Last year, University of Texas professor Mark Regnerus — author of a widely panned study on same-sex parenting that is nonetheless frequently cited on the Religious Right — helped launch a new group called the Austin Institute for the Study of Family and Culture, which has since been publishing his research on topics including pre-marital sex, divorce, religion among college students and masturbation.
According to tax records filed this summer, the Austin Institute receives much of its funding from one donor: New York hedge fund honcho and social conservative mega-donor Sean Fieler.
The 2013 tax return for Fieler’s Chiaroscuro Foundation reports two grants to the Austin Institute, totaling $250,000. Although the public copy of Chiaroscuro’s tax return obscures the dates of its fiscal year, the organization’s 2010 return indicates that its tax year runs from January through December.
Meanwhile, the Austin Institute’s return reports that it took in just $205,000 in contributions between February and June 2013, indicating that a significant portion of its initial funding came from Fieler’s charity.
Fieler’s funding of the Austin Institute shouldn’t come as a surprise. To begin with, he is a trustee of the Witherspoon Institute, the Princeton-based think tank that kicked in $700,000 for Regnerus’ now infamous “New Family Structures” study. The study claimed to show that children raised by gay and lesbian parents suffer all sorts of harmful consequences like drug use and abuse, despite only actually studying two people raised by same-sex couples.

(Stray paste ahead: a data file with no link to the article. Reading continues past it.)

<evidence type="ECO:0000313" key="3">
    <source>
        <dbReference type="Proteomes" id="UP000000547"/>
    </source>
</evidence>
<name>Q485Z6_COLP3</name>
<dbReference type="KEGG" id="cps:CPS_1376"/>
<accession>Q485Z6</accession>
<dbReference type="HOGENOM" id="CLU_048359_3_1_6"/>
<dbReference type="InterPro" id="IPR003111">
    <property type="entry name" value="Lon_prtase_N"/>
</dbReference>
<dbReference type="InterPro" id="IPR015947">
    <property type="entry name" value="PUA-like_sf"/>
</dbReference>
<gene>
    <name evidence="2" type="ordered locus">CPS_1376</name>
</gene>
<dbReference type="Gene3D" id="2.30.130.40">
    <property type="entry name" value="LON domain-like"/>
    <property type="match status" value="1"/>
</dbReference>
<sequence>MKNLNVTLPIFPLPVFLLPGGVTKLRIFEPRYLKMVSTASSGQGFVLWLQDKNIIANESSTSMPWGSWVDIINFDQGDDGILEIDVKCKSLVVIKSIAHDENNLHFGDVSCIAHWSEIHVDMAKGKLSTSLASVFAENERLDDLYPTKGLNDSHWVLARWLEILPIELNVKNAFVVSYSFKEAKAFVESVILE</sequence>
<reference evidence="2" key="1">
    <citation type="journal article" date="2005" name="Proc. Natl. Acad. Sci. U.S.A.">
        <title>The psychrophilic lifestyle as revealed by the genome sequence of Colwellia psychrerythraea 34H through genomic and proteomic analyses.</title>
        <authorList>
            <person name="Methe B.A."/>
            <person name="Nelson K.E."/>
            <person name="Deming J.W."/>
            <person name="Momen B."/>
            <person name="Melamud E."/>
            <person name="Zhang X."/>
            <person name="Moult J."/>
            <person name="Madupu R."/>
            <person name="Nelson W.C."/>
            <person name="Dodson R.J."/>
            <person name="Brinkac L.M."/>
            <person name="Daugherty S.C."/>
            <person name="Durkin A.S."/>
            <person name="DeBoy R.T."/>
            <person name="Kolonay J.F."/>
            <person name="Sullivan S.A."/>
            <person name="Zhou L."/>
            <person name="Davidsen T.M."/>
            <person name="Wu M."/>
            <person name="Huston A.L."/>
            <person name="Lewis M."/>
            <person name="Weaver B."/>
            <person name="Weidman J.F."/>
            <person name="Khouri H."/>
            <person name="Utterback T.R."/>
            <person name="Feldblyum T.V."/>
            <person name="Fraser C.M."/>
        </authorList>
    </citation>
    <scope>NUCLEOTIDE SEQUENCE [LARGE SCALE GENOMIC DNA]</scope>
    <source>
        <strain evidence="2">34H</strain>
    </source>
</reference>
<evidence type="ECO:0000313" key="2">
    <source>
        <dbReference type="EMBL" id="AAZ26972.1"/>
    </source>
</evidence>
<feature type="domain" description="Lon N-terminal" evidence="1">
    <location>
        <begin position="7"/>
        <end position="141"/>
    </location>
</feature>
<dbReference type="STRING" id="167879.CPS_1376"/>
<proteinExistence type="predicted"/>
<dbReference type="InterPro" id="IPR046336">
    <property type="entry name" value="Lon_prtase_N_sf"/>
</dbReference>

According to the Austin Chronicle, the new group was quickly dubbed “Witherspoon Institute South” — a name stemming from its staff’s plentiful ties to the Witherspoon Institute and the Religious Right.
The Austin Institute grants were among the biggest expenditures last year by Fielder’s Chiaroscuro Foundation, many of which went to groups fighting marriage equality and abortion rights. This year, recipients include Americans United for Life ($20,000), the Becket Fund for Religious Liberty ($260,000), the Catholic Family and Human Rights Institute (C-FAM), which fights pro-choice and LGBT rights initiatives at the U.N. ($20,000), the National Abstinence Education Foundation ($50,000) and the Susan B. Anthony List ($40,000). As ThinkProgress noted yesterday, Fieler’s foundation also gave $50,000 last year to Morality in Media for its increasingly quixotic anti-porn campaign.
In 2012, the foundation gave $20,000 to the National Organization for Marriage, but seems to have snubbed the group in 2013.
The Chiaroscuro Foundation is just the beginning of Fieler’s influence: Last month, RH Reality Check delved in detail into Fieler’s political spending, including his funding of the American Principles Project and his hand in political races across the country.
While Regnerus’ research at the Austin Institute has so far made less of a splash than his faulty same-sex parenting study, he has continued to lend his voice to the effort to stop marriage equality, including testifying on behalf of a same-sex marriage ban in Michigan this year. (That move caused some of his UT colleagues to distance themselves from his work.)
The Austin Institute’s most noticeable contribution so far is a viral YouTube video applying a pop-economics veneer to the Religious Right’s favorite target, the sexual revolution. The video explains (in economic terms, of course) how contraception led to women turning against each other while men became video-game playing slobs — the only solution to which is for women to band together to withhold sex until marriage.
And the Austin Institute seems primed to provide more research to conveniently reinforce the Religious Right’s policy views — a solid investment for a donor like Fieler.
UPDATE: A reader points out that the Bradley Foundation, a conservative group that includes the Witherspoon Institute’s Robert George on its board and that also helped to fund Regnerus’ “New Family Structures” study, also reported a $100,000 grant to the Austin Institute last year.